Sunday, December 19, 2010

Making Our Save the Dates, Part 1 (Cards and Envelopes)

Because Mr. NM and I are enamored with the San Francisco skyline, and since so much of the feel of our wedding is based on the city-at-night vibe, we wanted to find a way to include skylines in our Save the Dates.  Truth be told, I'm not always that creative when it comes to generating unique ideas, but I'm pretty damn good at taking someone else's idea, putting my own spin on it, and executing it flawlessly.  When I found this post on Weddingbee, I knew we had our winner. 

Armed with way too much information I had researched about envelope sizes, I decided we would use A6 envelopes (measuring 4.75" x 6.5") and make our final card size 4.25" x 5.5".  This means each card, unfolded, would measure 8.5" x 5.5" and that is exactly half a sheet of 8.5" x 11" cardstock.  So we could get two cards from each piece of cardstock, saving us money.  Then we could further reduce costs by printing our skyline inserts as basic 4x6 prints and then trimming about .75" off one side.  (At the end of this tutorial, I'll provide a list of materials, costs, and resources.)

Having figured out the specifics, I now needed a skyline picture to use.  I found this one online and thought it was unbelievably gorgeous.


Through the magic of Photoshop I cropped it, skewed the overall colors towards bright blue, and pumped up the vibracy a notch or ten to give me this.



Adding text in Photoshop is pretty easy.  Agreeing with Mr. NM about which fonts to use is not.  Eventually, though, we had some frontrunner fonts and we were well on our way.

{It *kills* me to blur out the lettering.  If only we didn't have such identifiable first names...}

Next step was to order the prints, which was harder than it sounds.  First I ordered from my go-to place, yorkphoto.com.  They're cheap, reliabele, and consistent - but when my prints came the measurements were way off, which cut off some of the text.  They refunded my money, so then I tried snapfish.com.  When those prints came, the image quality was awful plus the cropping of the text was still a problem.  They also refunded my money.  I decided to re-work the text alignment in Photoshop and send the images back to York Photo.  I'd had so many good experiences with them (literally thousands of images over the years) and I didn't want to give up on them too soon.  Plus the image quality itself was actually far superior.  This time, the prints arrived and they looked great.  Ugh, what an ordeal...  But the outcome was *finally* similar to my original design.

{The prints were pretty close to the Photoshop rendition above, which was impressive.}

Party Person L came over to help me with the next step.  I had already designed the file for my digital cutter that would cut the 11-11-11 twice per sheet of cardstock then slice down the middle to separate the two cards.  We took turns loading the cardstock onto the cutting mat and clicking the "start" button...  over and over and over again.

{Please note the million leftover 1's, on the right.  Any thoughts about how I could use these??}

While the cutter worked its magic, we trimmed the photos.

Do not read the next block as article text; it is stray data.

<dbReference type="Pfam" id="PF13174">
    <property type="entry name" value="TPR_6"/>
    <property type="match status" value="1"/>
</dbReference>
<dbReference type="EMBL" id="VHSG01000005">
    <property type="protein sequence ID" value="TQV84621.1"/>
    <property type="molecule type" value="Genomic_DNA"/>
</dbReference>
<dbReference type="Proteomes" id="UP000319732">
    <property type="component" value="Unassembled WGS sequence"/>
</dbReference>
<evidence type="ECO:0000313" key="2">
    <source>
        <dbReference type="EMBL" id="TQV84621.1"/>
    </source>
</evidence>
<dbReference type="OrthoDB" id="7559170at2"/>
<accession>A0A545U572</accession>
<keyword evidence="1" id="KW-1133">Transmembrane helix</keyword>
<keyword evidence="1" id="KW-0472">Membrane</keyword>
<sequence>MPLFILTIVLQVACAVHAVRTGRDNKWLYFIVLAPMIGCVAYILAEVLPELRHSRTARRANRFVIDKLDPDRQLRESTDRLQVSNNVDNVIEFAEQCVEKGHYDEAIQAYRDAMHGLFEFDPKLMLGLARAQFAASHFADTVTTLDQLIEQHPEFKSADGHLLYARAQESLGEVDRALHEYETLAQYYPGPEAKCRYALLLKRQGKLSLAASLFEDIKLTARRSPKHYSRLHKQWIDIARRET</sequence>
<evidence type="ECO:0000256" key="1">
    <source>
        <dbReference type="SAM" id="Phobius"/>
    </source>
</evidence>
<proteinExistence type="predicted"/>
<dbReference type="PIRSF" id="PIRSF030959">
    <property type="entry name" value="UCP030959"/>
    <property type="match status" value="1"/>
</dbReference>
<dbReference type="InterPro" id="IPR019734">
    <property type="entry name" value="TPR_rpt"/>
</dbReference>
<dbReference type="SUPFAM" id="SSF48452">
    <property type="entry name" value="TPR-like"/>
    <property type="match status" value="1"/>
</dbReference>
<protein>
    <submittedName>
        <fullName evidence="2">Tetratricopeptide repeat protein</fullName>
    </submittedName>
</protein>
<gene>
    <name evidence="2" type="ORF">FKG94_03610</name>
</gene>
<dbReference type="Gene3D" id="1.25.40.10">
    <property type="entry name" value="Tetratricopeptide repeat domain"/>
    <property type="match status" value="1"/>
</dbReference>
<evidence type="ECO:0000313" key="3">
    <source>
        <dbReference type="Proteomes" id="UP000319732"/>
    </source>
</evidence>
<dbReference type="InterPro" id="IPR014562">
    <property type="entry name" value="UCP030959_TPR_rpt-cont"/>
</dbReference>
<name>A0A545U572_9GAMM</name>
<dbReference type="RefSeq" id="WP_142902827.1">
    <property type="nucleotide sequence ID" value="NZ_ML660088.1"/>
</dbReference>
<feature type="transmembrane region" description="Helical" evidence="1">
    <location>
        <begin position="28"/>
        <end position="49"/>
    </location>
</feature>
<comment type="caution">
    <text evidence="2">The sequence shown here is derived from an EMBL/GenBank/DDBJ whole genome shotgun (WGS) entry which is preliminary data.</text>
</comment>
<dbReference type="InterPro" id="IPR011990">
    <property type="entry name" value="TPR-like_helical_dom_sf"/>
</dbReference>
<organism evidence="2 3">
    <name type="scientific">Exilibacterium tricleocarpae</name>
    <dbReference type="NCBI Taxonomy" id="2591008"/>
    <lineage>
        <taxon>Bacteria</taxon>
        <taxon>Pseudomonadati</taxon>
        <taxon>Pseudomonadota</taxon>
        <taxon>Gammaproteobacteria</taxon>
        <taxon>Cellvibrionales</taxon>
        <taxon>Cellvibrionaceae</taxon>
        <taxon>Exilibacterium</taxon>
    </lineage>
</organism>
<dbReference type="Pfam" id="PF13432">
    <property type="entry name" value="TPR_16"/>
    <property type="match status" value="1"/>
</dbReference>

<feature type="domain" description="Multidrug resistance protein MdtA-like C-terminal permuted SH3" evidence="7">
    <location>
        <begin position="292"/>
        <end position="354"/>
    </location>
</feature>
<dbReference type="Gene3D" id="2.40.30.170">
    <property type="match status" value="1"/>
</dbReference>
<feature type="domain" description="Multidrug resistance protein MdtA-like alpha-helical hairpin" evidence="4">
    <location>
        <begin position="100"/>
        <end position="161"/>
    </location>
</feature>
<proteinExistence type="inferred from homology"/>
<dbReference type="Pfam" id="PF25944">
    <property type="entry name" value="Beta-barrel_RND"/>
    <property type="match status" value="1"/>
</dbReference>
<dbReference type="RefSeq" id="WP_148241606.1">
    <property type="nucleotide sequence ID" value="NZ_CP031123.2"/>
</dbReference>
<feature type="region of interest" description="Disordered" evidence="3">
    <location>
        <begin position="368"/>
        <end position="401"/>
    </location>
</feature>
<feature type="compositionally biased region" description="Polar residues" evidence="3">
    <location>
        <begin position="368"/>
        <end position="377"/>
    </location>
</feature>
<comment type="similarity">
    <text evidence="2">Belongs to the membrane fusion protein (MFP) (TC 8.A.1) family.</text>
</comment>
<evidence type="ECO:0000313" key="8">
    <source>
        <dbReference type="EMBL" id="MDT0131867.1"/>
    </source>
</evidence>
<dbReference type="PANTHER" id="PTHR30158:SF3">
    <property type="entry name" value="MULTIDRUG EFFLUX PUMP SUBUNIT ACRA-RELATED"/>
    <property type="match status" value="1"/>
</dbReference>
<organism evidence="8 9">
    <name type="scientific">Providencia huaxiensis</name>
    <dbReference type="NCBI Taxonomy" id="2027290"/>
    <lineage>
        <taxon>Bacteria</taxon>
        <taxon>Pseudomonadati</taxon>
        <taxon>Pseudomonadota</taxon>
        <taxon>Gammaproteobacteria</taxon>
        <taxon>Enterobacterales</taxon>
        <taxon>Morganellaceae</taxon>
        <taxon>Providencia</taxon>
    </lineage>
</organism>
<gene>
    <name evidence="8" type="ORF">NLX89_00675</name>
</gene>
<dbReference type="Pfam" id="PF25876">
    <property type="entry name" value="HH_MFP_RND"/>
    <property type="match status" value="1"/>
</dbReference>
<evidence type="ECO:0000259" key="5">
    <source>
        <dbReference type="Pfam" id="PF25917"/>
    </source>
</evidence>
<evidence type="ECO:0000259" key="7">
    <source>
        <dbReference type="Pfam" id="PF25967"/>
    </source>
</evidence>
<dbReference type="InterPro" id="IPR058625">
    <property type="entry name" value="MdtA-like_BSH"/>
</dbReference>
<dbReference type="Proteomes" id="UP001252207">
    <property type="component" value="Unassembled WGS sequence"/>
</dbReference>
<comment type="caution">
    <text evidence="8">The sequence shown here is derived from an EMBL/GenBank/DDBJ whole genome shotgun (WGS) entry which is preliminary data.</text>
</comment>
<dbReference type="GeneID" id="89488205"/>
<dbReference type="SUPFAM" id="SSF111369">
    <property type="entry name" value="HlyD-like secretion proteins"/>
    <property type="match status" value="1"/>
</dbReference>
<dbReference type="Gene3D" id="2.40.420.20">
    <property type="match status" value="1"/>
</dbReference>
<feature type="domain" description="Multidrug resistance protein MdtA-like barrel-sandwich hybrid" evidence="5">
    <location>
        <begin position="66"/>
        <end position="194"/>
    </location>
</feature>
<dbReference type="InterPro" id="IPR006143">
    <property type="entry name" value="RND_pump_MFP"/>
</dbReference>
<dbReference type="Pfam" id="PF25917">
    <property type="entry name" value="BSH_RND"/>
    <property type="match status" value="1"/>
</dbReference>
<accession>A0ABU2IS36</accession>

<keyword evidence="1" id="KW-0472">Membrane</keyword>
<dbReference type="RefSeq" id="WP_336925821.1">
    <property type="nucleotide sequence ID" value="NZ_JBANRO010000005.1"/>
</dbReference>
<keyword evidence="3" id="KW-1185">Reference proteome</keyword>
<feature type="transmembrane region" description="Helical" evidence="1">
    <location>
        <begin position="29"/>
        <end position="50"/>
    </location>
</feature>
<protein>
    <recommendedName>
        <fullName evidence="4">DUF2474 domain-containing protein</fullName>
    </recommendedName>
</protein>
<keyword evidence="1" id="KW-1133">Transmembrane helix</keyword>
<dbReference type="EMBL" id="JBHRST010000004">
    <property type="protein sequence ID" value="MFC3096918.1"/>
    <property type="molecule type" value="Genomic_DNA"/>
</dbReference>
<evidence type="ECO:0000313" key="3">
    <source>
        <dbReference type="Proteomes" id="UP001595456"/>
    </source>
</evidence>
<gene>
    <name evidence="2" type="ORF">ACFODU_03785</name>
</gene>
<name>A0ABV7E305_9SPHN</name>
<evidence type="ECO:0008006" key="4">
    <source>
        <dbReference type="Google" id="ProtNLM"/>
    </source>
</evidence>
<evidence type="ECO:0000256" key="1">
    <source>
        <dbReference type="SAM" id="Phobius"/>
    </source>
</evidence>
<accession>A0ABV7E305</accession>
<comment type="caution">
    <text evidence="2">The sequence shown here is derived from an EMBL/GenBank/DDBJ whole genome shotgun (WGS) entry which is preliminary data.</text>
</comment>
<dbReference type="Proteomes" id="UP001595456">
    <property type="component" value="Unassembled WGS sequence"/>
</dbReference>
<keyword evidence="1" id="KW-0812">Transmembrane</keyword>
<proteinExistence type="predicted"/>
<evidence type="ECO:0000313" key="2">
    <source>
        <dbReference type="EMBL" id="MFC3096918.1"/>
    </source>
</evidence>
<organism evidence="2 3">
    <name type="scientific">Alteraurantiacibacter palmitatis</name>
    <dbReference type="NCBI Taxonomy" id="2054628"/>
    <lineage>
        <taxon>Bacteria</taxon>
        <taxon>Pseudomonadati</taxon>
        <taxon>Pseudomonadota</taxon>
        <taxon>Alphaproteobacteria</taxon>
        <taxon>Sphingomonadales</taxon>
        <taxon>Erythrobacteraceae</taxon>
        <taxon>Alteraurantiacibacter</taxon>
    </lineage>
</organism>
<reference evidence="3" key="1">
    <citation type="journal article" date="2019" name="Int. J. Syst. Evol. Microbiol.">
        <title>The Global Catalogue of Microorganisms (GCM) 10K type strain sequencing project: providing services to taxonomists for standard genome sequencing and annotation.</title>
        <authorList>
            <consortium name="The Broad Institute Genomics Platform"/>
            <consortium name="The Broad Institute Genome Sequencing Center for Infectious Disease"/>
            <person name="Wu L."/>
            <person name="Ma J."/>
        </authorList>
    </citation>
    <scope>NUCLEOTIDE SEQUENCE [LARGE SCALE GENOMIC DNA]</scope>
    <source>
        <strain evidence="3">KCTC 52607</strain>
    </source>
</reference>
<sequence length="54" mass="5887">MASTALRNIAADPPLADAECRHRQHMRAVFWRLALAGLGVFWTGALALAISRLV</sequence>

{Measure twice, cut once - especially if you don't have many to spare!}

When the cards came out of the digital cutter, they needed a score line so the top fold would be a clean one.  Party Person L simply used the scoring blade (not actually a blade) on the rotary cutter.



{For the scoring to work as it should, be sure to score on the inside of the card, not the outside.}
We made quick folds on each of them prior to attaching the insert.

I could've used a Xyron for the inserts in order to cover every square inch of the photo with adhesive, but I scrimped a little by only using my adhesive runner on the oustide edges.  Seems to have worked just fine.


After carefully centering and sticking each one of them, I then went over the folds with a bone folder for good measure. 



At this point we could've stuffed them in envelopes and called them finished.  But I just couldn't let go of the idea that they needed a little extra oomph.  So I invited over Party Person K to bring the oomph! 



Mr. NM said he didn't mind if I added something extra, but he wanted to leave the card part alone.  Apparently he liked the more minimalstic look we had achieved in Round 1.  Knowing what we had decided to do for labels (up next in Part 2), I thought maybe the back flap was a good place for some embellishment. 

I love the look and feel of letterpress, but we certainly aren't able to afford it for any of our paper goods.  But that doesn't mean we can't include some incredible textured paper of our own.



This is the Quickutz "Rings" A2 embossing folder.  K slipped the envelope flap into the folder and then fed it through the die cutting machine.


There are several methods to emboss with a die cutting machine.  When using an embossing folder like this one, you just need to sandwich the folder it in-between the clear cutting plates and roll it through.  If, however, you're using a texture plate, remember to use your embossing mat.  It's a piece of rubber that allows the paper to"squish" onto the texture plate.  Whatever method you use, if the stack of things you're sending through the machine is a bit too thick, the paper may get cut rather than just textured.  So I suggest sending some test paper (of similar thickness as your envelope) through first before you move to the envelopes. 


Work goes so much faster with 2 people, and after just a little while we finally had a stack of envelopes to go with our stack of save the dates.  Stuffing and sealing all of them was a breeze.





That gorgeous flap was just the extra oomph I was looking for!  Not that anyone else will necessarily notice...

Up next:  the awesome-tastic labels!

Will you be sending out save the dates?

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